Dry eye is also another potential cause, again, that's more of a dog problem, but that's where the tear production isn't quite as much as it needs to be. So the eye becomes dry, that becomes irritating and scratchy. If you wear contact lenses for example, and your eye gets dry, then you'll know what that feels like and that can cause this inflammation within the cornea that then results in this keratitis.
So what you're going to see if your cat does have keratitis. So there's two forms than I guess the form that I suspect that Marcy's cat has is something called a non-ulcerative keratitis. And what you'll see in these cases that the surface of the eye, it's going to become kind of pink and white. You might get chalky, kind of raised lesions.
You may also notice new blood vessels growing over that opaque cornea. And that's the body's attempt to heal, to kind of bring all of the good inflammatory cells and good, all the healing chemicals that are needed to try and sort out that problem. So those blood vessels are actually a sign that the body is responding, but in keratitis that can, they can overgrow and they can become part of the problem as well.
So are steroid drops appropriate for this?
Well, the bottom line is yes, it depends on the underlying cause. But so long as there's no ulceration of the cornea, then steroid drops are absolutely appropriate and they are the most common treatment given.
So you'll have noticed that when I was talking about the causes that a lot of it is due to the immune system kind of overreacting or a dysfunction of the immune system. And what steroids do, amongst other things, they have anti-inflammatory properties and they especially could at dampening down and reducing an excessive immune response.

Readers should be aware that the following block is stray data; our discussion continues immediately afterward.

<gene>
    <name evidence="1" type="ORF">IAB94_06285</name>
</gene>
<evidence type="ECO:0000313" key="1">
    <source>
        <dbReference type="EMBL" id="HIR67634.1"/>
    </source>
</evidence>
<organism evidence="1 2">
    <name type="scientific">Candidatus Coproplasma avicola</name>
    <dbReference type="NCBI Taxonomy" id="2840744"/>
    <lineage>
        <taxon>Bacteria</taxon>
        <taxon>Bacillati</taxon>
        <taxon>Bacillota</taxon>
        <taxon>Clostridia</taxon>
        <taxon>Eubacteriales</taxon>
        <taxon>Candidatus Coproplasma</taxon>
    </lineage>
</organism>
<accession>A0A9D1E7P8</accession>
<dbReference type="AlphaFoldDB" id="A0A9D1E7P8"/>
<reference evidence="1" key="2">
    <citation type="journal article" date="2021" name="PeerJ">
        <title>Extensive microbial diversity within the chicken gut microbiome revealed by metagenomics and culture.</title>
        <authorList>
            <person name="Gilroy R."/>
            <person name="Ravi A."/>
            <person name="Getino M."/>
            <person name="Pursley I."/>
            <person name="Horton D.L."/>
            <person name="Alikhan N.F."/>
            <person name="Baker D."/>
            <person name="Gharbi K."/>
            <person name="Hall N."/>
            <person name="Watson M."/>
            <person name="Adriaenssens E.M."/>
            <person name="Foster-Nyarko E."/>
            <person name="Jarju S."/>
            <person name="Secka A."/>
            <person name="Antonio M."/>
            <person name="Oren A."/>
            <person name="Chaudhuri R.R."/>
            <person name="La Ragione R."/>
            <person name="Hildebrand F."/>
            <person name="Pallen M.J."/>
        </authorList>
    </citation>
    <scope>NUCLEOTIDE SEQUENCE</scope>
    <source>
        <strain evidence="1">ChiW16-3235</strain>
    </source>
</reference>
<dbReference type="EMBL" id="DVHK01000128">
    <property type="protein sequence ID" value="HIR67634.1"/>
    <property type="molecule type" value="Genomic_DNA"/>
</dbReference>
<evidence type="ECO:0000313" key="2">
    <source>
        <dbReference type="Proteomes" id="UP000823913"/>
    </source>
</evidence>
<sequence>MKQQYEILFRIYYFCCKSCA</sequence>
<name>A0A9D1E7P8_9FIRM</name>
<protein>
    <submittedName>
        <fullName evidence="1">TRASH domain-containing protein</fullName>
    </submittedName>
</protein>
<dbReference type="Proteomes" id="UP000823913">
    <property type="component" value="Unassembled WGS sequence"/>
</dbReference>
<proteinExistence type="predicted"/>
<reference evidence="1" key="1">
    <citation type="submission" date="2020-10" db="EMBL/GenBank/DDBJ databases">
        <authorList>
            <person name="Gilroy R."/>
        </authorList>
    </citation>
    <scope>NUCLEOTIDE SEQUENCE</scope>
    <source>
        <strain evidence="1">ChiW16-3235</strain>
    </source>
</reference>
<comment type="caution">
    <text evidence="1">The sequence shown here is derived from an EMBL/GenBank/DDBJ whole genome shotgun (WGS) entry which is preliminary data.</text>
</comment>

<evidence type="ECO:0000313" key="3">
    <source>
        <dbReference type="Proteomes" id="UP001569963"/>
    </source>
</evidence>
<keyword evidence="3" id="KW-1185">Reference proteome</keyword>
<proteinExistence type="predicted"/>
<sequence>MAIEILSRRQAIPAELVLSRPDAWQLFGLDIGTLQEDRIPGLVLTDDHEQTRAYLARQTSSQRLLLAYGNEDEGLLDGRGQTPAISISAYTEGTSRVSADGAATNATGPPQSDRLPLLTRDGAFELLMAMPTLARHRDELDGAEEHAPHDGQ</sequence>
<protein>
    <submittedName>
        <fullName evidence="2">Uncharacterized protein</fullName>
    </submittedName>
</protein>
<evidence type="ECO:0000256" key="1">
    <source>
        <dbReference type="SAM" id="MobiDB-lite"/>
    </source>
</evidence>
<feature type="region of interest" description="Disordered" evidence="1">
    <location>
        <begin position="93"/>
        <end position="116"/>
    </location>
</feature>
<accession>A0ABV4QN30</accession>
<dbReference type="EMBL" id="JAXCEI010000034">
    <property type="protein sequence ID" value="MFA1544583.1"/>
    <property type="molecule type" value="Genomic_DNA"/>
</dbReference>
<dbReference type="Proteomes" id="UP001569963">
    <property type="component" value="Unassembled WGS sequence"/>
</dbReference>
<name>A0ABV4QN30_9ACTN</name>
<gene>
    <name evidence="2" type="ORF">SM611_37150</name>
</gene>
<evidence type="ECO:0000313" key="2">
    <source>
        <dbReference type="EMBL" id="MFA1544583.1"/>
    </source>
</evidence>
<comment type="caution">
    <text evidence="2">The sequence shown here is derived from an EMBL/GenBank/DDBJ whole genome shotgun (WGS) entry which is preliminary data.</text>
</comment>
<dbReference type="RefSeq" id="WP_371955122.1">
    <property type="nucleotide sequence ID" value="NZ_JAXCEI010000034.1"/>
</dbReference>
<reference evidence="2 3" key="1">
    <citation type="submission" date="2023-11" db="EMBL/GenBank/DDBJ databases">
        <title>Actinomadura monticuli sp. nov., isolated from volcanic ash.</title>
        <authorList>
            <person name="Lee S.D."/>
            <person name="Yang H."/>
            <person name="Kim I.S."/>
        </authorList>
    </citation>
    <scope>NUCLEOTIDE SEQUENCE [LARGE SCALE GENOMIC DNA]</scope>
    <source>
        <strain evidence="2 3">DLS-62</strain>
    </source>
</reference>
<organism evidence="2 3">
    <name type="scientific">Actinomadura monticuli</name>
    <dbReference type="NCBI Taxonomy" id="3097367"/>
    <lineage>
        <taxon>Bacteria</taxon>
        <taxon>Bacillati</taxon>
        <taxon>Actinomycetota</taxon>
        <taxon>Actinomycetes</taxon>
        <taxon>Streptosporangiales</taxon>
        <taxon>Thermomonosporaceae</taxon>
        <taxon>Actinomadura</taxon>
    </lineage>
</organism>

So an example of that would be allergies as well or allergic skin disease where steroid medication was, used to be the kind of the number one treatment that we use. There are different drugs that we use for that now, but it did a great job and it still does a great job.
So yeah, depending on the underlying cause is whether the steroid eye drops are going to be used alone or whether there's going to be other treatment needed, and that other treatment might be oral or injectable steroids.
If the topical treatment, the eye drops aren't having as good enough effect as we would like. It could be antiviral medication for example. If we think that there's a herpes virus and again the steroid eye drops aren't doing the job or they might be other medication that's needed. Tear replacers, a whole load of different things depending on the underlying cause.
So like I say, that is as long as there is no ulcer present and the way to determine that, the way your vet is going to determine that is they going to put some stain in there. So it looks orange when it's applied to, that's a fluorescing stain. But when it's actually in the eye, it looks like a bright fluorescent green stain.
And what happens there is if there's a disruption to the surface of the eye to the surface of that cornea. So if there's an ulcer, then that stain actually sticks to it and shows it up really well.
You might think that an ulcer in the eye would be really easy to see just with your bare eyes. But actually they can be very subtle and really impossible to see without that staining.
So that staining is really important. Without that, I wouldn't be giving steroid eye drops because there is the potential that if an eye has an ulcer and steroids are given, then that also can get worse. It won't heal. The ulcer will become deeper and ultimately the eyeball can rupture.